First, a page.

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Uclock
2006-Oct-18, 05:30 PM
Known physics tells us that at the centre of a black hole there is a singularity, if this is true then why do different black holes have a different mass?
Surely a singularity is a singularity, how can they have a different mass?

antoniseb
2006-Oct-18, 05:49 PM
Known physics tells us that at the centre of a black hole there is a singularity, if this is true then why do different black holes have a different mass?
Surely a singularity is a singularity, how can they have a different mass?
Hi Uclock, welcome to the BAUT forum.

To answer your first question, I'm not sure what you ean by "known physics". Some models predict that there is a singularity, and other don't. The fact is that very little can be said with certainty about what happens inside an event horizon.

We can say for relatively certain that black holes CAN have different masses, as we have observed stellar mass black holes orbiting other objects (or vice versa), and stars and other luminous material orbiting super-massive black holes in the centers of galaxies.

We may also be able to say that we've observed that black holes have angular momentum. It is not clear whether they can have charge or magnetic moment. If they do, that will say something about whether they have singularities.

Blob
2006-Oct-18, 06:00 PM
Hum,
is this like asking why a cup of water weighs more than an empty cup?
(ie. How can things of the same size have different gravity wells?)

Uclock
2006-Oct-18, 06:37 PM
Thanks for the welcome Antoniseb.

Hi Blob

What I am trying to say is if gravity becomes infinite inside a black hole then that should happen to all black holes, how can they have a different mass if they contain a singularity at the centre? or is it just that our models of black holes are wrong because the physics break down?

Hi Antoniseb
When I mean known physics I mean the models we use to provide us with answers.

So in the end we know nothing about the inside of black holes because the physics used to model them break down. Interesting!

antoniseb
2006-Oct-18, 06:52 PM
if gravity becomes infinite inside a black hole...
Sometimes people get confused by this idea. The gravitational force may be infinite between two test masses in a singularity (because R=0, not because M=infinity), but the gravitational force experienced by a mass outside the singularity is not infinite because the distance from the center of gravity is not zero.

Uclock
2006-Oct-18, 07:36 PM
Yes, but the gravitational force inside a black hole always become infinite as you move towards the centre.

Is this because our physics breaks down and we have something wrong.

Might it be we have an incorrect understanding of gravity?

antoniseb
2006-Oct-18, 07:43 PM
the gravitational force inside a black hole always become infinite as you move towards the centre.
Might it be we have an incorrect understanding of gravity?
How do you know that it always becomes infinite? Also, it doesn't become infinite until the test mass is in the center, not as it moves toward it. And again, that is only if there are singularities.
Is it possible that we have "an incorrect understanding" of gravity? I think a better way to express it is that our models for gravity have not been tested accurately under the most extreme physical circumstances, and so for special situations, our models may prove to be making simplifying asumptions that are no longer valid. Our model of gravity works very well for things we've been able to measure so far.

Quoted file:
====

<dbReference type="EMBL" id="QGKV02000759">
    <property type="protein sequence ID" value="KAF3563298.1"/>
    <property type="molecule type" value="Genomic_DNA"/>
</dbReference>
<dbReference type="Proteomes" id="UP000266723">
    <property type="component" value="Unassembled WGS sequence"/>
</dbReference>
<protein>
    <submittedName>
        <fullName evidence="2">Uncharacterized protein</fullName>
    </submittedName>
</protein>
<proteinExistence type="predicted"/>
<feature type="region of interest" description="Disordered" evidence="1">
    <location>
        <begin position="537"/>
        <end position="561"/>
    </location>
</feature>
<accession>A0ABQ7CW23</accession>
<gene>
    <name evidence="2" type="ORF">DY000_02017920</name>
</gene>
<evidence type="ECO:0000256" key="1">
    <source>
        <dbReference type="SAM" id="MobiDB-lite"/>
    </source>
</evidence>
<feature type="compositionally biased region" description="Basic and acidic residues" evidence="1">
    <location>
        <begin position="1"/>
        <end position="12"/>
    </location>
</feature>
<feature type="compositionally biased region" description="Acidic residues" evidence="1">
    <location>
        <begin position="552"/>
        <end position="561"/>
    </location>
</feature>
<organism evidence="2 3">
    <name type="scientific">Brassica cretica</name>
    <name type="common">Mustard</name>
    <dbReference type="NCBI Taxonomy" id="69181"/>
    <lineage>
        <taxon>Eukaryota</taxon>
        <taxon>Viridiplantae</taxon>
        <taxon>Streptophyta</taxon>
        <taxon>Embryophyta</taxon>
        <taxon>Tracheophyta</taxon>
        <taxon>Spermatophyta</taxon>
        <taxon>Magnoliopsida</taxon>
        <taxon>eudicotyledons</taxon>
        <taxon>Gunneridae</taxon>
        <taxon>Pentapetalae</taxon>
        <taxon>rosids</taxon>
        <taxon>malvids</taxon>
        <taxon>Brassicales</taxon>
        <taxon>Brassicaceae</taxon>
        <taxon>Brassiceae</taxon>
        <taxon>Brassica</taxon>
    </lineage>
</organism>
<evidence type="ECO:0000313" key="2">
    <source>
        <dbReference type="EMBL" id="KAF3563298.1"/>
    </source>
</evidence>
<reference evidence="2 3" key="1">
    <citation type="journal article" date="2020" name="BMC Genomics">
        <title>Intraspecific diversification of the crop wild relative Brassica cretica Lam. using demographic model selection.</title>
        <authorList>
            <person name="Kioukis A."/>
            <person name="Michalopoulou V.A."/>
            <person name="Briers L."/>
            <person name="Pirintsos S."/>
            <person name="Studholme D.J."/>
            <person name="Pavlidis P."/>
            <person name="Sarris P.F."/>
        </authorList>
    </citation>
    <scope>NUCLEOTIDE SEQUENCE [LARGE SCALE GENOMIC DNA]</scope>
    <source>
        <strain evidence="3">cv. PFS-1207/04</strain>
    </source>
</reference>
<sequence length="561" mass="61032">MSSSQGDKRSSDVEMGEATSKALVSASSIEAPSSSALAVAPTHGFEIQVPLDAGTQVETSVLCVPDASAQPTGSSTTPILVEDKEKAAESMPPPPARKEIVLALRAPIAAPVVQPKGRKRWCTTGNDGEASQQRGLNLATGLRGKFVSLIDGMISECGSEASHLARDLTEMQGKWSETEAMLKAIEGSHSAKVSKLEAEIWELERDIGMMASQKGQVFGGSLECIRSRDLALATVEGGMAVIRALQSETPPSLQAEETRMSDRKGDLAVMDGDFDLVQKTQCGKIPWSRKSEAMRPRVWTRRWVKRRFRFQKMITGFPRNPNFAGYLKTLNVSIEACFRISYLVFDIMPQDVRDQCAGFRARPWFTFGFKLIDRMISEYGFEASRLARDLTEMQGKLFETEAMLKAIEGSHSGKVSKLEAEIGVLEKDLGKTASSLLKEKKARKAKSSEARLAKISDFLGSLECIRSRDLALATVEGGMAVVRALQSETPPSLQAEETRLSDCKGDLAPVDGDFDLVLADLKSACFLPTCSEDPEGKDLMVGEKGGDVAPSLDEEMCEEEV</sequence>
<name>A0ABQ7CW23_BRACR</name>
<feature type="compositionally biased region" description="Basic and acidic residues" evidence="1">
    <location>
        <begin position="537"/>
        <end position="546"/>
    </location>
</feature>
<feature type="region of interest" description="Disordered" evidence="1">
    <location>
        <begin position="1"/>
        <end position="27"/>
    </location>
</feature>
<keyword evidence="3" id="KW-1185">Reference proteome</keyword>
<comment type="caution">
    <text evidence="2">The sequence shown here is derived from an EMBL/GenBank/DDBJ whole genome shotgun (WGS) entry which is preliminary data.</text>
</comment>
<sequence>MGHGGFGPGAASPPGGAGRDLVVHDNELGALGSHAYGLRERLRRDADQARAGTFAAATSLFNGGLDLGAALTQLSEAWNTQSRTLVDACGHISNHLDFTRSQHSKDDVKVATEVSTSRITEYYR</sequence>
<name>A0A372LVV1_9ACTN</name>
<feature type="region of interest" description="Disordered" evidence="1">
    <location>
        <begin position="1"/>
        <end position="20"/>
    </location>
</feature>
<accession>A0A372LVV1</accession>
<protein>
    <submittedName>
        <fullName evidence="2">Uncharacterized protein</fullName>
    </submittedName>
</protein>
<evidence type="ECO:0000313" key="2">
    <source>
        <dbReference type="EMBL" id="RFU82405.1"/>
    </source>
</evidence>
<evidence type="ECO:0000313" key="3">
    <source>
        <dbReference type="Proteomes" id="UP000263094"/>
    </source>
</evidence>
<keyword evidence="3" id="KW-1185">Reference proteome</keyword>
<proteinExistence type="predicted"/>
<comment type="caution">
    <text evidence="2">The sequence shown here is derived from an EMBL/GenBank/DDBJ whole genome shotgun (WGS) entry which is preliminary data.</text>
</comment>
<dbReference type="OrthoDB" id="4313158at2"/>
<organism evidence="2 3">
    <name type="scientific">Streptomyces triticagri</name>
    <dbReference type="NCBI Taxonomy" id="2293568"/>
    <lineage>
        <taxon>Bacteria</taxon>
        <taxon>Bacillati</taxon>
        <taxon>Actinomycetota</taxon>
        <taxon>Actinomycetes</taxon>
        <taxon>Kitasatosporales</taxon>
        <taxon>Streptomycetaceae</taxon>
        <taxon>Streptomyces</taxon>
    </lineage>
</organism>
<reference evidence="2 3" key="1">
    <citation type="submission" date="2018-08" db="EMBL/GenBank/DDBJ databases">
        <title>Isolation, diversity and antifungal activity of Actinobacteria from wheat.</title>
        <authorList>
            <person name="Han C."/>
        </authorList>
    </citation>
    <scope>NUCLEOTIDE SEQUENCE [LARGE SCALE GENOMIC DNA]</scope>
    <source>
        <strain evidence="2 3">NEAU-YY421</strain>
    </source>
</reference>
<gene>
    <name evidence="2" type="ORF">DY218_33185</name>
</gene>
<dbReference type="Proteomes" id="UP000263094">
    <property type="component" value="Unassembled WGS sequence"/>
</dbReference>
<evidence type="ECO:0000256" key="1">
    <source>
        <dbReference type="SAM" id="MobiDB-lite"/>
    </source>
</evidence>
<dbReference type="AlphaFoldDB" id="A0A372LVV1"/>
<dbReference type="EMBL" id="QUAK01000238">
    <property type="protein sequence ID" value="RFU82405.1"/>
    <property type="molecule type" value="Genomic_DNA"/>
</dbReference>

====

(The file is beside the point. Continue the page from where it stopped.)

publius
2006-Oct-18, 07:53 PM
Uclock,

First, the singularity is a singularity in density, ie mass per volume. A finite mass M is thought to be concentrated at a point of zero volume. The density is what is infinite, not the total mass.

Second, the notion of "gravitational force" does not exist in the Newtonian sense per General Relativity. The force required to remain stationary in the classical Schwarzchild black hole actually becomes infinite at the event horizon. Past that, there is no such thing as remaining stationary. While tidal forces are real and felt by free fallers, there is no net "gravitational force" felt by any point test mass that free falls into the black hole.

Per the rather complicated math of General Relativity, space and time actually "flip" at the event horizon. The singularity exists in the future of all paths that cross the horizon.

-Richard

Uclock
2006-Oct-18, 08:54 PM
The test mass would experience a stronger force at the end nearest the singularity than the end farthest away from the singularity or am I mistaken?

It seems you might be missing my point. Does known physics break down at the singularity?

If not what comes after the singularity?

antoniseb
2006-Oct-18, 11:09 PM
Does known physics break down at the singularity?
Known Physics does not extend inside the event horizon, so it can't really break down at the singularity if there is one.

Ihopeso
2006-Oct-19, 12:57 AM
The test mass would experience a stronger force at the end nearest the singularity than the end farthest away from the singularity or am I mistaken?

It seems you might be missing my point. Does known physics break down at the singularity?

If not what comes after the singularity?

Ludicrous is it not, a singularity is a mathmatical entity, I mean it gives me open slather on what a black hole can and can not do! :shifty:

Now your using your head Uclock, what with physics "breaking down" and redshift equals distance under serious threat, looks like the 'mainstream' model is in serious trouble.

Question how long before TPTB eat a little humble pie, step back re-examine the data and branch out from there :whistle:

There are a couple of ATM theories out there :shhh: that explain nearly all observed phenomena extremely well, but you get banned if you dare mention them :naughty: to inquisitive minds like yours. :think: So good luck in your hunt for answers!

antoniseb
2006-Oct-19, 01:16 AM
you get banned if you dare mention them
Actually it takes a little more than mentioning them to get banned. We do, however, ban sockpuppets when we find them, for little more than just posting.